Millet is one of the nutritious gluten-free whole grains that is totally safe for people who have celiac disease or gluten sensitivity. Even if you do tolerate gluten, it’s a delicious whole grain you should consider in your diet. It’s super easy and quick to prepare and millet has lots of health benefits that are worth a look into.
Most people know millet as the small round seeds to feed birds, but it’s also a superfood for us humans. This whole grain packs lots of nutrients that you want to profit from. It can help lose weight, solve and repair digestive problems, diabetes, lower cholesterol and overall strengthen your immunity. It’s an ancient grain cultivated in Africa and Asia that later gained popularity in the Western world. Read on to read more about this ancient grain, its health benefits, and receive some inspiration on how to add millet to your meals.
What is millet?
Millet is actually a seed, even though we call it a whole grain. Because this seed remained unchanged for over the past centuries it is titled an ‘ancient whole grain’ according to the Whole Grain Council. This also counts for chia, quinoa, and buckwheat. Although technically a seed, millet has the same health benefits as grains and the same cooking method. They look like yellow seeds, but when cooked in boiled water they turn into tender grains with a mild cornflower taste.
What makes the whole grain millet so healthy?
Millet is rich in nutrients including proteins, B vitamins, calcium, manganese, zinc, potassium, phosphorus, selenium, iron, dietary fiber, and copper. When adding millet to your plate you will nurture your body with lots of antioxidants, flavonoids, and anthocyanins that protect and strengthen your health.
Protecting the heart
Research has shown a link between whole grains and the prevention of heart disease. Choosing millet as a whole grain to your plate can be a healthy choice if you want to protect your heart. Millet is a rich source of magnesium which is an important mineral to reduce blood pressure and help prevent heart attacks or strokes. Due to its high fiber content millet can help to lower cholesterol which aids in protecting the heart.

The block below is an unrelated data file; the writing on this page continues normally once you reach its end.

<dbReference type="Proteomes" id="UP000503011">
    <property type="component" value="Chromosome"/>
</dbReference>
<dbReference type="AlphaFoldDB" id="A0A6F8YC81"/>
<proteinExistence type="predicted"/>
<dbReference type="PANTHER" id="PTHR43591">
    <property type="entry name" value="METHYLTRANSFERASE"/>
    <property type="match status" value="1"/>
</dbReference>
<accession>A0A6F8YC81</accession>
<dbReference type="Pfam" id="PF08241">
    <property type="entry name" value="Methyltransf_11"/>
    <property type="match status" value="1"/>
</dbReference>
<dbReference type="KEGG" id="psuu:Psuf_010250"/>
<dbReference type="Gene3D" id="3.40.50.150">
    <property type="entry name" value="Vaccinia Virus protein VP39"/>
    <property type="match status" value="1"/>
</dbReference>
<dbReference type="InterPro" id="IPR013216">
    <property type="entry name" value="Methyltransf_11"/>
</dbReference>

Control blood sugar level
Millet is high in complex carbohydrates and low in simple carbohydrates making it longer to digest than standard kinds of wheat. Millet is a low-GI food (low glycemic index). This means it belongs to the foods that help keep your blood sugar balanced. Especially for people with diabetes millet is beneficial to manage their blood sugar levels more easily.
Improve digestive system
Millet is high in dietary fiber which is essential for a healthy diet. Dietary fiber are mostly found in fruits, vegetables, and whole grains. They prevent and relieve problems like constipation, bloating, cramps, and excess gas. Your body doesn’t digest fiber like fats, proteins, and carbohydrates. Fibers are classified as soluble, which dissolves in water, and insoluble which doesn’t dissolve. Soluble fibers are found in beans, oats, peas, carrots, citrus, and apples. They help lower cholesterol and glucose levels. Insoluble fibers are found in whole wheat flour, nuts, vegetables, and potatoes. They help transport material through your digestive system which can be of help when feeling bloated. Millet contains both soluble and insoluble fibers